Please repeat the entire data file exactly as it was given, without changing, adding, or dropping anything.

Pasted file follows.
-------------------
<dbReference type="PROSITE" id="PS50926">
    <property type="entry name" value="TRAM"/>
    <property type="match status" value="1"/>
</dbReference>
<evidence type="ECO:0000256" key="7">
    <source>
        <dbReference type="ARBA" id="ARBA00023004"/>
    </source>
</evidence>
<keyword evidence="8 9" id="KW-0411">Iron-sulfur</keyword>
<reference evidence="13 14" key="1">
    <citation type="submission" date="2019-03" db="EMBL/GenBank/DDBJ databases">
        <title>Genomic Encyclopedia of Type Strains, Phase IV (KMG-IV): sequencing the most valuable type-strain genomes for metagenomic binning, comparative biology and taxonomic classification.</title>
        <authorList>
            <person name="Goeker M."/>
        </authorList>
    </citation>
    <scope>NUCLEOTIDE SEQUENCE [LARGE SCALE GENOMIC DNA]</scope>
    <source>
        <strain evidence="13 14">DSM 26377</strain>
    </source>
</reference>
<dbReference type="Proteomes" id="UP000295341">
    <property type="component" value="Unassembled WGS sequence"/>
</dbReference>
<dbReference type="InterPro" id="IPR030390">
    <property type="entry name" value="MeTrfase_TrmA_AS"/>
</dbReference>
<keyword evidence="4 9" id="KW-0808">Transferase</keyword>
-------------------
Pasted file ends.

<dbReference type="PROSITE" id="PS50926">
    <property type="entry name" value="TRAM"/>
    <property type="match status" value="1"/>
</dbReference>
<evidence type="ECO:0000256" key="7">
    <source>
        <dbReference type="ARBA" id="ARBA00023004"/>
    </source>
</evidence>
<keyword evidence="8 9" id="KW-0411">Iron-sulfur</keyword>
<reference evidence="13 14" key="1">
    <citation type="submission" date="2019-03" db="EMBL/GenBank/DDBJ databases">
        <title>Genomic Encyclopedia of Type Strains, Phase IV (KMG-IV): sequencing the most valuable type-strain genomes for metagenomic binning, comparative biology and taxonomic classification.</title>
        <authorList>
            <person name="Goeker M."/>
        </authorList>
    </citation>
    <scope>NUCLEOTIDE SEQUENCE [LARGE SCALE GENOMIC DNA]</scope>
    <source>
        <strain evidence="13 14">DSM 26377</strain>
    </source>
</reference>
<dbReference type="Proteomes" id="UP000295341">
    <property type="component" value="Unassembled WGS sequence"/>
</dbReference>
<dbReference type="InterPro" id="IPR030390">
    <property type="entry name" value="MeTrfase_TrmA_AS"/>
</dbReference>
<keyword evidence="4 9" id="KW-0808">Transferase</keyword>